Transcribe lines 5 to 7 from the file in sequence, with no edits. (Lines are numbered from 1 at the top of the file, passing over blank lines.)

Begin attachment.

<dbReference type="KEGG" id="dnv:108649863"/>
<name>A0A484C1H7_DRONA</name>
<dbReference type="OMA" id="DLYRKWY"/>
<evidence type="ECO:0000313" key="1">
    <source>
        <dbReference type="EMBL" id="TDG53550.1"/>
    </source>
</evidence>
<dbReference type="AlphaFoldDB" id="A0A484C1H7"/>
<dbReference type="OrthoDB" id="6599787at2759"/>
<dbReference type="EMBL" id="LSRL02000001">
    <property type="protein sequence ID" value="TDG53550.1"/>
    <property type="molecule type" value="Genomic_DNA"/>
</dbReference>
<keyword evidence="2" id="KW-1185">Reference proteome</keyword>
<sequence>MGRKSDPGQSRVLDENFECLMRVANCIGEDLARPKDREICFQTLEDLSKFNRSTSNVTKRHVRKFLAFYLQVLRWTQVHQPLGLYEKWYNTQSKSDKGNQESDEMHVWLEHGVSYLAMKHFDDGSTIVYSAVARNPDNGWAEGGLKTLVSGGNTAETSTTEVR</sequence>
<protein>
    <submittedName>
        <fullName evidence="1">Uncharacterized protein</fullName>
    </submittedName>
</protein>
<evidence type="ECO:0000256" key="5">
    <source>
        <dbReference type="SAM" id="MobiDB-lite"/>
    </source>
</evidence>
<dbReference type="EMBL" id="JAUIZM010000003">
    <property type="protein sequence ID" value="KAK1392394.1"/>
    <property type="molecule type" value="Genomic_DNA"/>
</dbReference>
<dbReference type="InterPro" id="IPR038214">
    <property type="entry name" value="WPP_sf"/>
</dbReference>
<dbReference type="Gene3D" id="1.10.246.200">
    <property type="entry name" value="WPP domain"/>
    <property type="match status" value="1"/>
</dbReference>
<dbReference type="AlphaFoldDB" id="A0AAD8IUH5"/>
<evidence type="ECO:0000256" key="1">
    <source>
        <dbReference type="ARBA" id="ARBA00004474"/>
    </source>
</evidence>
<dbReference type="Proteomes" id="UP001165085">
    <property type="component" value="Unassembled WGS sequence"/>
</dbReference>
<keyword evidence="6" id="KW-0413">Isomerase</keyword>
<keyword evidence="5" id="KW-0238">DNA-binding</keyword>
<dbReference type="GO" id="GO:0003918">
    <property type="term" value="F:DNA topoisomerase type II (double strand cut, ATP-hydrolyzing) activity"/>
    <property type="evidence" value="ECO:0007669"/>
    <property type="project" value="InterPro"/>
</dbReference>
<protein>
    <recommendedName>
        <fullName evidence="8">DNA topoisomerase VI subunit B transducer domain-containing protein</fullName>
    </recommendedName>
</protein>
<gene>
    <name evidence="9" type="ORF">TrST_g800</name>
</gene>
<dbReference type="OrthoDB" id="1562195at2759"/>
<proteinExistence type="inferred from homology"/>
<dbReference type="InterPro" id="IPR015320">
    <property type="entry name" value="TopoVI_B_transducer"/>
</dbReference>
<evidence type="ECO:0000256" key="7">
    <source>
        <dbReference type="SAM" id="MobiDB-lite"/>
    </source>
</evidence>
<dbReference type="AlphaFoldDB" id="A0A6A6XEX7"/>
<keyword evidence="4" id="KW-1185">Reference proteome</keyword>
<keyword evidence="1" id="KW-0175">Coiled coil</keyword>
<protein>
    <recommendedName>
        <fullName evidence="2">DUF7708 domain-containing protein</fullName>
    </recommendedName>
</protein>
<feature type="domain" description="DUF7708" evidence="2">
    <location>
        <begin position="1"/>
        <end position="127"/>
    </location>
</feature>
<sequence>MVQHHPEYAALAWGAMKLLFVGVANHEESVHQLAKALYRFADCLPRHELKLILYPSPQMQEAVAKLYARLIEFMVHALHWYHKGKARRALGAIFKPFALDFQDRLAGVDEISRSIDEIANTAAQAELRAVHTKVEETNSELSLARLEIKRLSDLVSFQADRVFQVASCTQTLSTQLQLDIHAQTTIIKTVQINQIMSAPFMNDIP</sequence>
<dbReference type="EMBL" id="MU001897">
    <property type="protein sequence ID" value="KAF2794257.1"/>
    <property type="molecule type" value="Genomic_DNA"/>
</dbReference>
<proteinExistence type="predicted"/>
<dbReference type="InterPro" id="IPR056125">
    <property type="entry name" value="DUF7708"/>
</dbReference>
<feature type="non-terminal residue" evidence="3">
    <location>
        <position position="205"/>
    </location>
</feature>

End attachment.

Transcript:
    <source>
        <dbReference type="EMBL" id="TDG53550.1"/>
    </source>